DULUTH, Ga., --
Two days before the start of training camp, Thrashers rookie forward Patrice Cormier
, who was expected to have a strong chance of making the team, broke his foot and is out indefinitely.
Cormier, a second-round pick in 2008 who once captained Canada's World Junior team, suffered the injury blocking a shot by defenseman Paul Postma
late in a game on the final day of prospect camp with his side trailing by three goals.
"Obviously, it's a pretty big blow, but it's not the end of the world," said Cormier, a 20-year-old who was part of the haul Atlanta received from New Jersey in the Ilya Kovalchuk
trade. "It's just a bump in the road."
For Atlanta, the injury was reminiscent of the 2006 training camp when 2003 first-rounder Braydon Coburn
separated his shoulder and missed the first few months of the season. The injury makes Cormier's road to earn a spot on the team that much harder. Instead of being able to earn his way through practices and drills and preseason games, he almost assuredly will have to go to the Thrashers' AHL affiliate in Chicago and attempt to earn his way to the parent club through his performance there.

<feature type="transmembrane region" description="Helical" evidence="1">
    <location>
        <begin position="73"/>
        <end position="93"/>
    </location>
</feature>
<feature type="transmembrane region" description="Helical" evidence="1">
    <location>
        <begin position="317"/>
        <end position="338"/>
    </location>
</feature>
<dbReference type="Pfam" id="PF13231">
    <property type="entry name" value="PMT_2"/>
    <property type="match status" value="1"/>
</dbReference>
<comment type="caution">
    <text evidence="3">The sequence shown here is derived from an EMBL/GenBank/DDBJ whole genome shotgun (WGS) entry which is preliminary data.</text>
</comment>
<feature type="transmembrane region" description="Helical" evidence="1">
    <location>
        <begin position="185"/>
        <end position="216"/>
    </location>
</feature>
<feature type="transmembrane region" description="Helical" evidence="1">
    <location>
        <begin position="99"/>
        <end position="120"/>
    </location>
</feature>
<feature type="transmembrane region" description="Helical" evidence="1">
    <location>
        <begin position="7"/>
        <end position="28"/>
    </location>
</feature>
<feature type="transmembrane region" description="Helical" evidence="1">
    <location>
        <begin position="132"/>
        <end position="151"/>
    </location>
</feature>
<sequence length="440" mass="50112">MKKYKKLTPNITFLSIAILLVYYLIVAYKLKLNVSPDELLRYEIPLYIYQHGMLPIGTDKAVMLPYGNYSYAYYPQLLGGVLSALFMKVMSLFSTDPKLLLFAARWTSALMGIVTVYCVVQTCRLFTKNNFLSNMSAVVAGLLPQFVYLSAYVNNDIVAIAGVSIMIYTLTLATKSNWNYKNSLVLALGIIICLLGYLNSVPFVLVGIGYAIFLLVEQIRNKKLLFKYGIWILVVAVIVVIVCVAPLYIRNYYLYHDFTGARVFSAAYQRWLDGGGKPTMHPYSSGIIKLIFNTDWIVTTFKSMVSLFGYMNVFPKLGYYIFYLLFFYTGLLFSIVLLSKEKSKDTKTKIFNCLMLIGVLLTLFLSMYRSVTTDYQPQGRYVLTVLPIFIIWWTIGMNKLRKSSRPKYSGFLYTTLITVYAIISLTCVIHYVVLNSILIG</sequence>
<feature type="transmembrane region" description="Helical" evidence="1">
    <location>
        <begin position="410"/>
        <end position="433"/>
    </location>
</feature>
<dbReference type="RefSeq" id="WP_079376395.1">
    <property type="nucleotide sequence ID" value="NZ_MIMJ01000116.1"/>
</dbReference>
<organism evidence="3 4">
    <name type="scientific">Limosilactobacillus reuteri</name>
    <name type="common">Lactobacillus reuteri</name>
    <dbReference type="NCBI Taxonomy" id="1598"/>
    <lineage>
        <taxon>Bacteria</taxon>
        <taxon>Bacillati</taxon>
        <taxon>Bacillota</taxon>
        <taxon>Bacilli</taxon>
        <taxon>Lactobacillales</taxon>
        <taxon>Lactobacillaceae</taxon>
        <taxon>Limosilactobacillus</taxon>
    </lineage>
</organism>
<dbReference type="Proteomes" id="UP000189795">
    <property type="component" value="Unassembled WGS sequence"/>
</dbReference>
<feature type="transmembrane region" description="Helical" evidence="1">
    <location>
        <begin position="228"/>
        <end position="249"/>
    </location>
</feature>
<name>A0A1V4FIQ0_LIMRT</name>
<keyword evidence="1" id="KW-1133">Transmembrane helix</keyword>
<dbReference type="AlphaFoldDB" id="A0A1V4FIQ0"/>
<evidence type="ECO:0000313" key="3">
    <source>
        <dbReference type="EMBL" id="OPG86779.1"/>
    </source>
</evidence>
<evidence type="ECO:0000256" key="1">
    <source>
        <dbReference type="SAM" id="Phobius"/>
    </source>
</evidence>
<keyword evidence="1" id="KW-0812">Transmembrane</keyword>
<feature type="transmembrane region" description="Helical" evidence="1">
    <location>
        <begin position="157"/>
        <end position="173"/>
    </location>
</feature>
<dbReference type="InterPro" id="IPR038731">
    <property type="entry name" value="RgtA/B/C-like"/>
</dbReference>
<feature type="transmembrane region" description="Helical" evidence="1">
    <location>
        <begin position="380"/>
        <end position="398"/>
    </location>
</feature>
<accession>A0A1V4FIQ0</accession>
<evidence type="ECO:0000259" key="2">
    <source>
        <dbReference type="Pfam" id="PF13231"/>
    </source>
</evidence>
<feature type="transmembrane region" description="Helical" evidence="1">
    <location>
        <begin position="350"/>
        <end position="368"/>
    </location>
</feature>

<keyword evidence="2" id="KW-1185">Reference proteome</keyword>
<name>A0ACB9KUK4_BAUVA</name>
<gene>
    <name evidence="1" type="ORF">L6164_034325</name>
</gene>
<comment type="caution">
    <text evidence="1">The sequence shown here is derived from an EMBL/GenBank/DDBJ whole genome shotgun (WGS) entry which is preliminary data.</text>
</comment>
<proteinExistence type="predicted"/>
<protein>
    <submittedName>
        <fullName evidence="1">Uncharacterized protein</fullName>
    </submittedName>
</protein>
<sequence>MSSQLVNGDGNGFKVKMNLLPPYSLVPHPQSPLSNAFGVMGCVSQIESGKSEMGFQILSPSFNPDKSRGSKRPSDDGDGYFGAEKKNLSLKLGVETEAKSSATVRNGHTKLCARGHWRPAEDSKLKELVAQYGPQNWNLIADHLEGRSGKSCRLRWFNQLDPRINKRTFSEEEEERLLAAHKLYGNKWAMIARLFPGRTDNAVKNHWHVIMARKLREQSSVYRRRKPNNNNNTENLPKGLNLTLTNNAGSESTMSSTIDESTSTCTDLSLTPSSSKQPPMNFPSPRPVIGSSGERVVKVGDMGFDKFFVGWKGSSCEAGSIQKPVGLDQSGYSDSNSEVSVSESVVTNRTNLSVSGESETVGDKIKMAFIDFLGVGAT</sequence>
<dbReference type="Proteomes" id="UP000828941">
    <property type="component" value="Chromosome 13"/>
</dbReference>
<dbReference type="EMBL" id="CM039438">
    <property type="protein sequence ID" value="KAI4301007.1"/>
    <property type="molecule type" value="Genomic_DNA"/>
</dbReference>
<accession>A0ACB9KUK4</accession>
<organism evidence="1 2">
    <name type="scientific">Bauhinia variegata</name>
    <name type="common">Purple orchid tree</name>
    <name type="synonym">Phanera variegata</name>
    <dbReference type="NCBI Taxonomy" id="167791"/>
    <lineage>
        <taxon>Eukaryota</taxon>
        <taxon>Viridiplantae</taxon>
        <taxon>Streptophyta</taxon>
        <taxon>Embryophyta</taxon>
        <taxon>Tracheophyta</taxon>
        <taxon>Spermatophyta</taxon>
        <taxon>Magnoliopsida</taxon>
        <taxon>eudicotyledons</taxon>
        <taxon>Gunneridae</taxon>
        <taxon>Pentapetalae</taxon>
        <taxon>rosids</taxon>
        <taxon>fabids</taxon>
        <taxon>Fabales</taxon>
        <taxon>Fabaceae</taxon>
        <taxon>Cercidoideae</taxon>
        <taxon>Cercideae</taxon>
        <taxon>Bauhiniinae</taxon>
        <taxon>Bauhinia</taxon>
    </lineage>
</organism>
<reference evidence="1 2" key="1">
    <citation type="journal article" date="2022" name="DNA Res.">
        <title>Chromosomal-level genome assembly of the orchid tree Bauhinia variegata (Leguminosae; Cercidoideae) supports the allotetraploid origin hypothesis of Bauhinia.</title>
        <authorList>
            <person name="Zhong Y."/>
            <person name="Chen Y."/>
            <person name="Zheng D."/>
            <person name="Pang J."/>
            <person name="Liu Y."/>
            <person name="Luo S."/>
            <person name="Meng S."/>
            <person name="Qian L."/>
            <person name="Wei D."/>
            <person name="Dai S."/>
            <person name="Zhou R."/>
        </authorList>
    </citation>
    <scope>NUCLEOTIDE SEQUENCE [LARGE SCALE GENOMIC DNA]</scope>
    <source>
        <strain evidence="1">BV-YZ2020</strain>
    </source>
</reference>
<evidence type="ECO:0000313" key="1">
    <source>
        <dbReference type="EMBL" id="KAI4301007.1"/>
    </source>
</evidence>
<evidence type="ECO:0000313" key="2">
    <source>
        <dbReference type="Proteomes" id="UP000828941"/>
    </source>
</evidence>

"I would imagine," Thrashers coach Craig Ramsay
said of Cormier's need to start the season in Chicago. "You're not going to come back -- it's tough enough for a veteran player coming back from injury just to jump back on the ice and play. So, again, that learning curve we can shorten it but we can't end it."
On Saturday, he was wearing a cast around his right foot and lower leg and walking around on crutches. How long he will be out depends on the severity of the break. Kovalchuk broke his foot when he was playing for the Thrashers last year and missed about three weeks. Evander Kane
had a broken foot at the end of the season and missed 16 games.
Cormier said he hopes to be back on the ice optimistically in about two weeks -- but perhaps more realistically by the middle of next month.
"It's bad timing, but at least it's at the start of camp and not 10 games into the season," he said. "Hopefully in the end of September, middle of October. I keep saying in that my head but maybe it's going to be different. We'll see. We'll take it day by day it's the only thing we can do."
He said had not even talked to the Thrashers coaching staff or management yet to find out what the next course of action would be. Regardless, he said if he had to do it all over again, he would.
To some, it's an example of the kind of player – willing to sacrifice his body for the betterment of the team – that he will be in the NHL.
"If I would've stayed up and not tried to block the shot, maybe a lot of people would've had questions in their heads," he said. "That's what I have to do, I guess, and for me it was a little bad luck. Seventy or 80 percent, it's a blocked shot and you're all right but it happened and we'll move on."